From the History
The primitive man, even more than 7000 years ago, made and used leather goods. He dried fresh skins in the sun, softened them by pounding in animal fats and brains, and preserved them by salting and smoking. Of course, the products were crude, made for protection than as fashion.
The Egyptians and Hebrews developed around 400 BC, the process of vegetable tanning that involved simple drying and curing techniques.

Under the Arabs during the Middle Ages, the art of leather making became quite sophisticated. Morocco and cordovan leathers were in great demand.

The ancient puppet theatre in the southern India used primarily leather dolls. The tradition continues even today.

Following the industrial revolution in Europe, power driven machines were introduced to perform operations such as splitting, fleshing, and dehairing. The chemical tannage were introduced towards the end of 19th century.

Evidence of shoemaking exists as early as 10,000 B.C.

Napoleon Bonaparte had his boots worn by servants to break them in before he wore them

The boots worn by Neil Armstrong for his walk on the moon in 1969 were jettisoned before returning to earth to prevent contamination

The original French version of the Cinderella story features a fur slipper instead of a glass one.

The confusion arose in the similarity of a French word for white fur (vair), which resembled the word for glass (verre).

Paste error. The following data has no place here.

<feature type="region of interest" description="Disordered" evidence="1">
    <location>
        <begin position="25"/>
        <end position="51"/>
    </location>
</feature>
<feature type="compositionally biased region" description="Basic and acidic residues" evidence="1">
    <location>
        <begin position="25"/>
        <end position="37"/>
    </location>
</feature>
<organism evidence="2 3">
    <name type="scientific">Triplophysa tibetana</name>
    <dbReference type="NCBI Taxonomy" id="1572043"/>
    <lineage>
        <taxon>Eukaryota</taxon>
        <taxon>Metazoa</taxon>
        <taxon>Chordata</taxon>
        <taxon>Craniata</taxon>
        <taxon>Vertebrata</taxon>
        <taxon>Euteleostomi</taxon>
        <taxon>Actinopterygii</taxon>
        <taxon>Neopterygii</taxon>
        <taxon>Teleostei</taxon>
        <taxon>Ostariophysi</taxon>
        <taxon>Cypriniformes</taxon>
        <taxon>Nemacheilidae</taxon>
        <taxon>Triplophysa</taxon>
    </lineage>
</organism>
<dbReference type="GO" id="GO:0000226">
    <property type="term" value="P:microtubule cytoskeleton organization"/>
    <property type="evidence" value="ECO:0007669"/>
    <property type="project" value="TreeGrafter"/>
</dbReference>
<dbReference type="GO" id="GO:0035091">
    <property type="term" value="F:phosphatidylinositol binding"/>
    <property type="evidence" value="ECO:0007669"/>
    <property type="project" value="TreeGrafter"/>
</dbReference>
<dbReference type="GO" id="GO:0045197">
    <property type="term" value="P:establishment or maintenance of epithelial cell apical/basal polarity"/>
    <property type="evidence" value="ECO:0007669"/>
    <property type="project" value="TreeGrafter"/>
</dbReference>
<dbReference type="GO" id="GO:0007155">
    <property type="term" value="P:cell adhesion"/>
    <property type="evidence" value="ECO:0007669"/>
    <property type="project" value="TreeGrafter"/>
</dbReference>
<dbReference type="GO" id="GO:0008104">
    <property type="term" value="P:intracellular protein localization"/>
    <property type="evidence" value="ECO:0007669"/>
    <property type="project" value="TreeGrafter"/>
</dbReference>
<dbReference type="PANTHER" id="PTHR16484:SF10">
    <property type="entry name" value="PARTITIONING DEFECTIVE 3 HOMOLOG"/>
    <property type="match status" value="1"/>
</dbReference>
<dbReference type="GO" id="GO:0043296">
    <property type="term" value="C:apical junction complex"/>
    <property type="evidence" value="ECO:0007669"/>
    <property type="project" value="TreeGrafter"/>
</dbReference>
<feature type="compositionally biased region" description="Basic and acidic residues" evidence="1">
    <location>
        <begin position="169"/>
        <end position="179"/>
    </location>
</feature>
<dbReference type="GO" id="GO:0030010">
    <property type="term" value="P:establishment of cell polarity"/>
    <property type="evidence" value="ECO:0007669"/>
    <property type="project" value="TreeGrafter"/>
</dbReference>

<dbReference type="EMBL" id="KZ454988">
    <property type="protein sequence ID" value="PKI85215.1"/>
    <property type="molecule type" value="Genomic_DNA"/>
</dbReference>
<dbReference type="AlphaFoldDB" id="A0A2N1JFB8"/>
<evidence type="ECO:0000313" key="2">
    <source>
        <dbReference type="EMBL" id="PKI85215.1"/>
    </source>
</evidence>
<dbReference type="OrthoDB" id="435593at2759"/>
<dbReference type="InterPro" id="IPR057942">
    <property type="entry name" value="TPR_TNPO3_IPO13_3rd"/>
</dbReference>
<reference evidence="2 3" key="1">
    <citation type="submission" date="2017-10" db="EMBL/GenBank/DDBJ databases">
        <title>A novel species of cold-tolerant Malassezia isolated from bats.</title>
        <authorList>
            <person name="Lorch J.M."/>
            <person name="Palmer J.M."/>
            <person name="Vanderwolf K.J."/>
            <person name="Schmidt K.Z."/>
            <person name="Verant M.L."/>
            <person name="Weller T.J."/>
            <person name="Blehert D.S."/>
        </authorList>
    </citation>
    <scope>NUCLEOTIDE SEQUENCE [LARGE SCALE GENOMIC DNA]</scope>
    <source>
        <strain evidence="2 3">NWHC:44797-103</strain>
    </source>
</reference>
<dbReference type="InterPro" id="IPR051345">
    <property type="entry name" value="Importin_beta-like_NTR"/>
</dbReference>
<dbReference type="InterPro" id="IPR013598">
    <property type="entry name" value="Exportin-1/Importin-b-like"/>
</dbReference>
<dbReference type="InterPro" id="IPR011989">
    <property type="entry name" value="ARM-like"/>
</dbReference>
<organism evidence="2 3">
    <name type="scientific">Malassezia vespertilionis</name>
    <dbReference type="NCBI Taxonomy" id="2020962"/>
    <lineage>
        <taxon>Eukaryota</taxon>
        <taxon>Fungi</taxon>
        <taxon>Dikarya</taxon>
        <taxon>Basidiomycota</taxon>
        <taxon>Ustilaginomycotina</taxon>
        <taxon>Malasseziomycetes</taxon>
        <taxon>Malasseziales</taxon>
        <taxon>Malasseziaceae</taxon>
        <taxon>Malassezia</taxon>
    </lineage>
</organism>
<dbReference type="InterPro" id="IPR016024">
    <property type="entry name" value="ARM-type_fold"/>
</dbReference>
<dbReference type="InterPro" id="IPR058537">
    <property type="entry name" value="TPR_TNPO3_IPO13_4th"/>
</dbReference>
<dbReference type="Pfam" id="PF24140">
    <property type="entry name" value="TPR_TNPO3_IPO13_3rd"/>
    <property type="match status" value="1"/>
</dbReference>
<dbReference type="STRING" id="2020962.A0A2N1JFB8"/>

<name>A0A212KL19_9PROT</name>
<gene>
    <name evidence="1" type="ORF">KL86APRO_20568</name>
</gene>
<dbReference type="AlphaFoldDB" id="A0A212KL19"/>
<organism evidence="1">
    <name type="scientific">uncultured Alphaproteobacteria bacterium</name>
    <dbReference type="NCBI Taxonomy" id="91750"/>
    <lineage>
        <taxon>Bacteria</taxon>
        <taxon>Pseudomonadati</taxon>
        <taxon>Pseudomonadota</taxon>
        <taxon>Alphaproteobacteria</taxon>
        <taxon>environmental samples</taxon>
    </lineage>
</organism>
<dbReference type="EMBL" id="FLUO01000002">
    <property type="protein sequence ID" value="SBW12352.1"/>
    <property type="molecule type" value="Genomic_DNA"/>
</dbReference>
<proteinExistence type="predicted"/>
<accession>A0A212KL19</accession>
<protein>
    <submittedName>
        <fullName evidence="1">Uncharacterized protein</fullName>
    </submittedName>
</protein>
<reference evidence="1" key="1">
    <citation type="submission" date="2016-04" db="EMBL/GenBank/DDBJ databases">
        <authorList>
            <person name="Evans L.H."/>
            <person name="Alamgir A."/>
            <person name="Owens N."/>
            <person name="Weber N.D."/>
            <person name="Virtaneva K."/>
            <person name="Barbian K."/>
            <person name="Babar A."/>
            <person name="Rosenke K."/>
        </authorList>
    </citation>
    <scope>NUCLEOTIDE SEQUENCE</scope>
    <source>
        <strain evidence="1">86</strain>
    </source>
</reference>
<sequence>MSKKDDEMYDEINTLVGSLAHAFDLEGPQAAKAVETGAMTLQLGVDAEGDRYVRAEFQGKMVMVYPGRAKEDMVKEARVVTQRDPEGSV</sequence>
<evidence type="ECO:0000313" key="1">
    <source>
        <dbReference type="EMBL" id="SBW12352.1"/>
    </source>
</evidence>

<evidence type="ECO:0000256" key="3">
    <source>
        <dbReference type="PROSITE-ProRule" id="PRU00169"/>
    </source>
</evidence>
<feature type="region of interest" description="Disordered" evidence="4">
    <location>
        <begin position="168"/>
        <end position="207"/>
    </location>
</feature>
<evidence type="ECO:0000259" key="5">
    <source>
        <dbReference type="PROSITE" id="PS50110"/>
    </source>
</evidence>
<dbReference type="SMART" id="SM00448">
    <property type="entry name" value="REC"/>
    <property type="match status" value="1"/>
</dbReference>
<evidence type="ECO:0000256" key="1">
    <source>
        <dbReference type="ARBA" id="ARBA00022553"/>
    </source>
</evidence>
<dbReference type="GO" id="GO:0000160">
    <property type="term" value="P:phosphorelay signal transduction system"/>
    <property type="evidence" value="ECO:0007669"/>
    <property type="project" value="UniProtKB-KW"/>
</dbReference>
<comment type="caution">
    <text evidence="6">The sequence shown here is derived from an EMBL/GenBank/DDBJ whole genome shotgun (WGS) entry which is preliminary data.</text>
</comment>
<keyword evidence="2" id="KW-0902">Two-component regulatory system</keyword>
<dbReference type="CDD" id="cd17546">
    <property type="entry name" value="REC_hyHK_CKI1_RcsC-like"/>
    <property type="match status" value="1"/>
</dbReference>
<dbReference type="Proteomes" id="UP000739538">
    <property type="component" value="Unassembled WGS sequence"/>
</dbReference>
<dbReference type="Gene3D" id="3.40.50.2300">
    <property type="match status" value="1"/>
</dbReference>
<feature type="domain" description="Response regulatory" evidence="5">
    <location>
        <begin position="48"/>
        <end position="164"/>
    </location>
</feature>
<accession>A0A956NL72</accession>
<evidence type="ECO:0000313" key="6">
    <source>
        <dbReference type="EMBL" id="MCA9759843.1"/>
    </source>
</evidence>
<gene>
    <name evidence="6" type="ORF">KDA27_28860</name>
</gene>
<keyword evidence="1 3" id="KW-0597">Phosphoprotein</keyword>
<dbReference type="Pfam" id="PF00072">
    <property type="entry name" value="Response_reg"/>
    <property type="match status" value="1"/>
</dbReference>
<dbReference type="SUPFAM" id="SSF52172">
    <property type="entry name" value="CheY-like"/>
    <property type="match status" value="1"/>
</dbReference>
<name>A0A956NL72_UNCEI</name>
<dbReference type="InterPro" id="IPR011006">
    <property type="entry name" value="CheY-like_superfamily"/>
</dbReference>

Common Leathers

cattle, including calf and ox
sheep and lamb
goat and kid
equine animals, including horse, mule, and zebra
buffalo
pig and hog
aquatic animals as seal, walrus, whale, and alligator

The process
The hide, left to itself, would rather decompose than become leather. It is cured of such inclinations by a dehydrating process (air-drying, salting, or pickling with acids and salts) before being shipped to a tannery.

The hide has about 60 to 70 percent water and 30 to 35 percent protein (of which 85 percent is fibrous). Tanning displaces water from the hide's protein fibres and cements these fibres together. Tanning derives its name from tannic acid found in plants (vegetable tanning), mineral salts (mineral tanning) or in oil and fatty substances (oil tanning)

The tanned pelt is dried, dyed, oiled and greased to lubricate it and to enhance its softness, strength, and ability to shed water. The leather is further dried and reconditioned with damp sawdust to a uniform moisture content of 20 percent. It is then stretched and softened, and the grain surface is coated to give it additional resistance to abrasion, cracking, peeling, water, heat, and cold.

The leather is then ready to be fashioned into any of a multitude of products. These include shoes and boots, outer apparel, belts, upholstery materials, suede products, saddles, gloves, luggage and purses, and recreational equipment as well as such industrial items as buffing wheels and machine belts.

Thanks to webindia,leather industry section:

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